So, here are some highlights on loving your enemies.

This statement of Jesus’ is unlike anything anyone else has ever said. It is without parallel in ancient wisdom texts. Statements like this make Jesus utterly unique.

The command is communal, not just individual. To capture the essence of it, Bruner translates the text: You have heard that it was said, “You shall love your neighbor and hate your enemy.” But I say to you folks, You people love your enemies and you people pray on the behalf of the people who are persecuting you so that you may really be the children of your Father in the heavens, because he is shining his sun right down on evil people and on good people, and he is sending his rain down on righteous people and on unrighteous people. For you see, if you folks just love the people who are loving you, what kind of reward do you think you should get for that? Aren’t even the extortionist-tax collectors doing the same? And if you folks just give warm greetings to your spiritual brothers and sisters, what is so special about that? Aren’t even the pagans doing the same thing? So then, you folks are going to be a perfectly mature people, just as your heavenly Father is perfectly mature.

Because it is communal, Jesus is telling the church to be inclusive, not exclusive. We cannot want the destruction of whatever group we perceive as being the enemies of God. I can think of lots of groups the American church at least has perceived that way, and I will leave it to you to fill in your own thoughts. Jesus is re-interpreting all those destruction references in the Old Testament and telling us to read them differently. Bruner says, “Jesus is Lord even over Scripture…Christians can no longer read vengeance texts as binding…the disciple will never again be able to enter crusades of any kind…the problem with hatred is that it almost always sees others as the chief problem: a warped self-righteousness infects all crusades.”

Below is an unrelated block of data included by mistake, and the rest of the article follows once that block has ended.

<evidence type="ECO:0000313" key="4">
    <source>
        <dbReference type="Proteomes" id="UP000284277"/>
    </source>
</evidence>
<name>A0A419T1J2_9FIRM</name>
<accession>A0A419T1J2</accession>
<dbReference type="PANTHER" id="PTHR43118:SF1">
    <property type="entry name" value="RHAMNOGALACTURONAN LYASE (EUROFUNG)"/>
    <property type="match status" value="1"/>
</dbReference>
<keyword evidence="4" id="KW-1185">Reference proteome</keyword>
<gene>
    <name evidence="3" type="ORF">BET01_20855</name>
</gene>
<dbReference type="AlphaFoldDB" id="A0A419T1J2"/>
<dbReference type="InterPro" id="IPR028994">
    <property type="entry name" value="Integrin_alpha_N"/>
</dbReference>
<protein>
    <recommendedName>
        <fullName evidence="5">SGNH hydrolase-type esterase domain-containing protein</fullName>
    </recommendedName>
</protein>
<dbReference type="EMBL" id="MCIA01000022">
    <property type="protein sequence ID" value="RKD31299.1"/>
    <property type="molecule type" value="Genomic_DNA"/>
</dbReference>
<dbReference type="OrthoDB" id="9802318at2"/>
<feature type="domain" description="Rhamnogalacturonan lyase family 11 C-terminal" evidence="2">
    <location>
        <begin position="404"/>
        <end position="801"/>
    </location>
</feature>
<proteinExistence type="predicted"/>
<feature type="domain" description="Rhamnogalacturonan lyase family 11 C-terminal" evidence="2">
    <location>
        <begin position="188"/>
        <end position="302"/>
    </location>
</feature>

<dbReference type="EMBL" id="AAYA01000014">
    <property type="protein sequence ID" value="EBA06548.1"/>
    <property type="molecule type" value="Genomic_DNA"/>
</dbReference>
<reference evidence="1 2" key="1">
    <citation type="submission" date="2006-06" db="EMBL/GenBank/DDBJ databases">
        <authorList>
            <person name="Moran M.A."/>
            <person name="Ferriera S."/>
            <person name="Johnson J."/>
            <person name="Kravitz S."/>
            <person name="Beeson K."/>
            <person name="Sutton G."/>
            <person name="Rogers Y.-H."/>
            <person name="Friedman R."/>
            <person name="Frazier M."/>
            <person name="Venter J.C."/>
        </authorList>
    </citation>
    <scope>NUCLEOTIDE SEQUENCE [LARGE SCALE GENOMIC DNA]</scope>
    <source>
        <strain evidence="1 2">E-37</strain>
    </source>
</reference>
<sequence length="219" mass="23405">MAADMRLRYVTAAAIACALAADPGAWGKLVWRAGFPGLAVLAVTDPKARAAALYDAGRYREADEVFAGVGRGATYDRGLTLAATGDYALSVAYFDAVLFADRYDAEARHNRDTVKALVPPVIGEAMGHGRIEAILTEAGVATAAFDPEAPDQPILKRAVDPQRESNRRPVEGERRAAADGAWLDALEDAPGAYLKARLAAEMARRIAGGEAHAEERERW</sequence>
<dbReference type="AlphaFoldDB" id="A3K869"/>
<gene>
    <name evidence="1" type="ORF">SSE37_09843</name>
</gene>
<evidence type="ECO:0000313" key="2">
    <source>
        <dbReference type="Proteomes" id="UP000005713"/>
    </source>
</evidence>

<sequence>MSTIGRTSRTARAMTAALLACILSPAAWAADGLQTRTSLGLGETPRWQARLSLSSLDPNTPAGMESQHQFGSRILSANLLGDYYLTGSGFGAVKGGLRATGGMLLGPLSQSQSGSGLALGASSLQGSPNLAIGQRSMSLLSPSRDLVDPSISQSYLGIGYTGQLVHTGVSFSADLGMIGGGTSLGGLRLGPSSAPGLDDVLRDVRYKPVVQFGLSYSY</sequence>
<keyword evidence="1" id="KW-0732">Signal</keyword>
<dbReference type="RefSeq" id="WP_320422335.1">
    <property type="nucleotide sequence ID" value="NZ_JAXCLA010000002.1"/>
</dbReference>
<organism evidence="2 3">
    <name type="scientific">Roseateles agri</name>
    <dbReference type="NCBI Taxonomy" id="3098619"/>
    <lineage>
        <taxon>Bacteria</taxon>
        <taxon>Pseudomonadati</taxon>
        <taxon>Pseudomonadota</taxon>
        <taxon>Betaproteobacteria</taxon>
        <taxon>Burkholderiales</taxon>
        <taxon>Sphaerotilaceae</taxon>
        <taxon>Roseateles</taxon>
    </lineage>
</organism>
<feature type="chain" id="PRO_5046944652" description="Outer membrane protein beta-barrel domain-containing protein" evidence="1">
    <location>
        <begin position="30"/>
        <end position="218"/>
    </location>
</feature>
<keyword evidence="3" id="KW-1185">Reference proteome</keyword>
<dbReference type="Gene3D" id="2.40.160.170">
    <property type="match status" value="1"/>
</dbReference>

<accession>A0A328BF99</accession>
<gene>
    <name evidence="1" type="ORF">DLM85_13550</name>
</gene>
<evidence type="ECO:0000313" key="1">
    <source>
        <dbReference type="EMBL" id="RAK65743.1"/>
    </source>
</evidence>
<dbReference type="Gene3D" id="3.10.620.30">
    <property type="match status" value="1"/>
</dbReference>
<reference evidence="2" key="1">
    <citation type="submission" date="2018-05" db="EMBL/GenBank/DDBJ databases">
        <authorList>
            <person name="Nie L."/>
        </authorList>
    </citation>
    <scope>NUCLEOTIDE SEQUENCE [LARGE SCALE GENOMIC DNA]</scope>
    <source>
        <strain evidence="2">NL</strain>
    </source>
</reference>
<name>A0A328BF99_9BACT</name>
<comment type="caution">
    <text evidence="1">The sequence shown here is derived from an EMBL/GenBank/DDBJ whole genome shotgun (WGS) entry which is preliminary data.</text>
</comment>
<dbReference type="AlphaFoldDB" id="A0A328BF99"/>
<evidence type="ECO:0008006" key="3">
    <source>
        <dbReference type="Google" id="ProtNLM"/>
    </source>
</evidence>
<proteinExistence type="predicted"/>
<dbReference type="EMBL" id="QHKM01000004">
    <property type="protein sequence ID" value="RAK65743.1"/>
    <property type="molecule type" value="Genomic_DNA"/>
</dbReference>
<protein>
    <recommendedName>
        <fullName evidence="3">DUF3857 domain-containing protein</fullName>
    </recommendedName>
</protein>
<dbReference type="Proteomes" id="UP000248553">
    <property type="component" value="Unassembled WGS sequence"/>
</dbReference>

What does it mean to love our enemies? How can we do this that sounds so extraordinarily difficult? Jesus starts with the little step of simply praying for them. We should do for them what they cannot and will not do for themselves. “Often, in hard fact, the only viable or even honest way we can love our enemies is to pray for them.”

Throughout the Sermon on the Mount, Bruner tells us, Jesus’ commands take us back to the splendor of the Beatitudes. What Beatitude does loving your enemy take us back to? Surely the seventh: “Blessed are the peacemakers, for they shall be called children of God.” If we didn’t get it, Jesus makes it clear when he gives us this motive for loving our enemies: “so that we may become children of our Father in the heavens.” Bruner writes, “This is the divine carrot, the great come-on of Jesus’ Command: intimacy with God.”